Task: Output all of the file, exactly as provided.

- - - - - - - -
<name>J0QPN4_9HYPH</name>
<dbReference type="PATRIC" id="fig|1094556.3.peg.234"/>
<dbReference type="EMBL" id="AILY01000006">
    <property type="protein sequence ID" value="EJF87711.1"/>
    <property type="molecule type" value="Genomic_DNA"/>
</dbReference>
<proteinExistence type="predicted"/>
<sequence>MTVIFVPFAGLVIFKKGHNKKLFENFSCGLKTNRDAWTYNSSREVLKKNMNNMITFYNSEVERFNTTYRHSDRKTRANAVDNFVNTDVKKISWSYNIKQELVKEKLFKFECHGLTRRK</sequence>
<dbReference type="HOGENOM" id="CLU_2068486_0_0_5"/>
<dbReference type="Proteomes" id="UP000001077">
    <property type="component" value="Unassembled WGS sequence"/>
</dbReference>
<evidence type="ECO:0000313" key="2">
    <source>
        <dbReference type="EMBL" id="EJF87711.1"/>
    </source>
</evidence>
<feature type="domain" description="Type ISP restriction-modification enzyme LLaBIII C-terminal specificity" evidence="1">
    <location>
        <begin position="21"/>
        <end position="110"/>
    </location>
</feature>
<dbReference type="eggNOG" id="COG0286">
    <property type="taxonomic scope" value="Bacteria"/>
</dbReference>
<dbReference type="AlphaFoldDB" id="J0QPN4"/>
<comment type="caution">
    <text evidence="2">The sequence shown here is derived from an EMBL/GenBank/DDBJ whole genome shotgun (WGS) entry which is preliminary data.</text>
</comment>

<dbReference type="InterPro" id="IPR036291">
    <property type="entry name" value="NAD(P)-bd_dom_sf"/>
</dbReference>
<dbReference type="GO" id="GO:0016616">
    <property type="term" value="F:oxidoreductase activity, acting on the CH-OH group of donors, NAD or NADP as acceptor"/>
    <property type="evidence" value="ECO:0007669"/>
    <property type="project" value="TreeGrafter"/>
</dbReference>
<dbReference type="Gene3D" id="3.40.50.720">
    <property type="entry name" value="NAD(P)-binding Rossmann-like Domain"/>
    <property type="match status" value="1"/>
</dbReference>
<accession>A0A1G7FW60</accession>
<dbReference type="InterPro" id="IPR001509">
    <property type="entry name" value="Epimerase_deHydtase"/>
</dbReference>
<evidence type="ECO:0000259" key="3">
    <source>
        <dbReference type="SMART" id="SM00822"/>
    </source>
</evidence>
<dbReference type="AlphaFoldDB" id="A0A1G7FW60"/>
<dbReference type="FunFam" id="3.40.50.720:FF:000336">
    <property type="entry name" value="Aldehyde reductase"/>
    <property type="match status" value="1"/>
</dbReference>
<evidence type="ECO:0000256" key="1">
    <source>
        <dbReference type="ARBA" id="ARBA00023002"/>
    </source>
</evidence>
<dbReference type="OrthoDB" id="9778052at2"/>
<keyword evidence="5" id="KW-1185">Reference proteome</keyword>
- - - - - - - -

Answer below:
<name>J0QPN4_9HYPH</name>
<dbReference type="PATRIC" id="fig|1094556.3.peg.234"/>
<dbReference type="EMBL" id="AILY01000006">
    <property type="protein sequence ID" value="EJF87711.1"/>
    <property type="molecule type" value="Genomic_DNA"/>
</dbReference>
<proteinExistence type="predicted"/>
<sequence>MTVIFVPFAGLVIFKKGHNKKLFENFSCGLKTNRDAWTYNSSREVLKKNMNNMITFYNSEVERFNTTYRHSDRKTRANAVDNFVNTDVKKISWSYNIKQELVKEKLFKFECHGLTRRK</sequence>
<dbReference type="HOGENOM" id="CLU_2068486_0_0_5"/>
<dbReference type="Proteomes" id="UP000001077">
    <property type="component" value="Unassembled WGS sequence"/>
</dbReference>
<evidence type="ECO:0000313" key="2">
    <source>
        <dbReference type="EMBL" id="EJF87711.1"/>
    </source>
</evidence>
<feature type="domain" description="Type ISP restriction-modification enzyme LLaBIII C-terminal specificity" evidence="1">
    <location>
        <begin position="21"/>
        <end position="110"/>
    </location>
</feature>
<dbReference type="eggNOG" id="COG0286">
    <property type="taxonomic scope" value="Bacteria"/>
</dbReference>
<dbReference type="AlphaFoldDB" id="J0QPN4"/>
<comment type="caution">
    <text evidence="2">The sequence shown here is derived from an EMBL/GenBank/DDBJ whole genome shotgun (WGS) entry which is preliminary data.</text>
</comment>

<dbReference type="InterPro" id="IPR036291">
    <property type="entry name" value="NAD(P)-bd_dom_sf"/>
</dbReference>
<dbReference type="GO" id="GO:0016616">
    <property type="term" value="F:oxidoreductase activity, acting on the CH-OH group of donors, NAD or NADP as acceptor"/>
    <property type="evidence" value="ECO:0007669"/>
    <property type="project" value="TreeGrafter"/>
</dbReference>
<dbReference type="Gene3D" id="3.40.50.720">
    <property type="entry name" value="NAD(P)-binding Rossmann-like Domain"/>
    <property type="match status" value="1"/>
</dbReference>
<accession>A0A1G7FW60</accession>
<dbReference type="InterPro" id="IPR001509">
    <property type="entry name" value="Epimerase_deHydtase"/>
</dbReference>
<evidence type="ECO:0000259" key="3">
    <source>
        <dbReference type="SMART" id="SM00822"/>
    </source>
</evidence>
<dbReference type="AlphaFoldDB" id="A0A1G7FW60"/>
<dbReference type="FunFam" id="3.40.50.720:FF:000336">
    <property type="entry name" value="Aldehyde reductase"/>
    <property type="match status" value="1"/>
</dbReference>
<evidence type="ECO:0000256" key="1">
    <source>
        <dbReference type="ARBA" id="ARBA00023002"/>
    </source>
</evidence>
<dbReference type="OrthoDB" id="9778052at2"/>
<keyword evidence="5" id="KW-1185">Reference proteome</keyword>